Begining of Java Servlet Inteface
Mon, 14 May 2001 10:43:45 -0500

On 14 May 2001 11:32:23 EDT, the world broke into rejoicing as
Chris Shenton <>  said:
> writes:
> > I would suggest the thought that "multiuser" be considered completely
> > synonymous with "using SQL DBMS."  The database provides an interface
> > that supports many concurrent connections; that supports multiple
> > users without needing to think very much about it.

> Need to ensure the code to access the DB uses some kind of
> database-neutral API layer so we don't get locked into <insert your
> favorite DB>.  Would be nice if it could talk to MySQL, Postgres,
> Oracle, or whatever the user/customer has.

That's the point of the Java "java.sql.*" classes; if you have a JDBC
driver for the database in question, reconfiguring to use a different
database can be done at runtime.

   db = DriverManager.getConnection( "jdbc:postgresql:gnucash",
     "cbbrowne", password");

changes readily to:
   db = DriverManager.getConnection( "jdbc:mysql:mysql-gnucash",
     "cbbrowne", password");

I would thereby consider that "Servlet + JDBC" provides a direct
response to this issue to the effect that "Yup, that's already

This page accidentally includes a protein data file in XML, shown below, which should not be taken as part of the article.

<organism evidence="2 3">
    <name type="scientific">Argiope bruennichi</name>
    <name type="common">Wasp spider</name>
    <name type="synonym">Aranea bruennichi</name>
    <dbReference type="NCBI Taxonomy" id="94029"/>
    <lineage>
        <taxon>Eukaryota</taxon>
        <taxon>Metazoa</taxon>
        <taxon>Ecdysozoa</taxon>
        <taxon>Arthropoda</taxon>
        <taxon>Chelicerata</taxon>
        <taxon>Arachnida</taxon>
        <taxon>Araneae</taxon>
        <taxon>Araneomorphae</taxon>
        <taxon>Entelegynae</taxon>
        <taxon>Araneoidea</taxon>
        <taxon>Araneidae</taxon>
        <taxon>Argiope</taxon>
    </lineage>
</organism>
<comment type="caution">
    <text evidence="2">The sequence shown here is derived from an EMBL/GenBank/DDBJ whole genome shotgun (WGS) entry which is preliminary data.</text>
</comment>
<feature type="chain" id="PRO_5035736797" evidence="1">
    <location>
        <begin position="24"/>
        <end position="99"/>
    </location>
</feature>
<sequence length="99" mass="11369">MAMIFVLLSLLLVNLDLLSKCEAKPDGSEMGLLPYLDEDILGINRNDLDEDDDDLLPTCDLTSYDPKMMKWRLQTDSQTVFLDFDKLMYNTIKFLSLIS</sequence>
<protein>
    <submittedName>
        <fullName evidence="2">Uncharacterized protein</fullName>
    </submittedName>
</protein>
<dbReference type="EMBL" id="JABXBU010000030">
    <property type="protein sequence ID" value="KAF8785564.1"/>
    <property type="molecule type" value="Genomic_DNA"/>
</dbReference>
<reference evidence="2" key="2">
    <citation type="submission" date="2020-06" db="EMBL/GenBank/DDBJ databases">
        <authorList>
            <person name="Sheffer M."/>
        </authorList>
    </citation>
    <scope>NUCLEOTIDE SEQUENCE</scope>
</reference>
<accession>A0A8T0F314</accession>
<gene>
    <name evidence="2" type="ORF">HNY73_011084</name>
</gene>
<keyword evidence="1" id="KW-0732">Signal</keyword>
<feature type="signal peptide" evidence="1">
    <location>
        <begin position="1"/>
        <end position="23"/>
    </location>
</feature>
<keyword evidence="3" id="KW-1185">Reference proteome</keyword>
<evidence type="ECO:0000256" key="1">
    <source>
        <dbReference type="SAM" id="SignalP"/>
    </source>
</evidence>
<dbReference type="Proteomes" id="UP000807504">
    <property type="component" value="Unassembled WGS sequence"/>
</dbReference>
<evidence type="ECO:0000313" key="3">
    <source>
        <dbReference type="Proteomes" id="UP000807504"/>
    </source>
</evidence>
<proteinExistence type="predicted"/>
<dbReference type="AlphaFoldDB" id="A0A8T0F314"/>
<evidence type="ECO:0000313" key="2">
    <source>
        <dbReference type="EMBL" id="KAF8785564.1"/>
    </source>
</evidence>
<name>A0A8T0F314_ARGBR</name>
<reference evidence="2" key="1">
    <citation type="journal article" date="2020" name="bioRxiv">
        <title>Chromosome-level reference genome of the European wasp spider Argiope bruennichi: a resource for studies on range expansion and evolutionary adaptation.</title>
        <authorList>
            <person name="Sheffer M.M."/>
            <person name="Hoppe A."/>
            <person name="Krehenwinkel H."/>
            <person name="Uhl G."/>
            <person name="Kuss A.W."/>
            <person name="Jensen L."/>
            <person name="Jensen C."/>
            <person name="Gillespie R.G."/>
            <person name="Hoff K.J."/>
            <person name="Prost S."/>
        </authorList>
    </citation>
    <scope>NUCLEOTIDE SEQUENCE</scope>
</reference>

> Also a DB doesn't necessarily shield you from multi-user,
> last-one-wins data corruption.  Without DB "transaction" support,
> there's no good way to have multiple people updating the same data
> and guarantee they won't step on each others toes.  You'd have to
> work around this for transaction-challanged DBs with extensive
> row/table locking.

Any of the databases worth considering offer transaction support.  It
seems not unreasonable to treat transactions as a must-have feature,
particularly when there are four "open source" databases offering

 - PostgreSQL
 - MySQL
 - Interbase

[I haven't successfully compiled SAPDB yet; seems to still need some
(reverse (concatenate 'string "gro.gultn@" "enworbbc"))
Is the surface of a planet the right place for an expanding
technological civilization?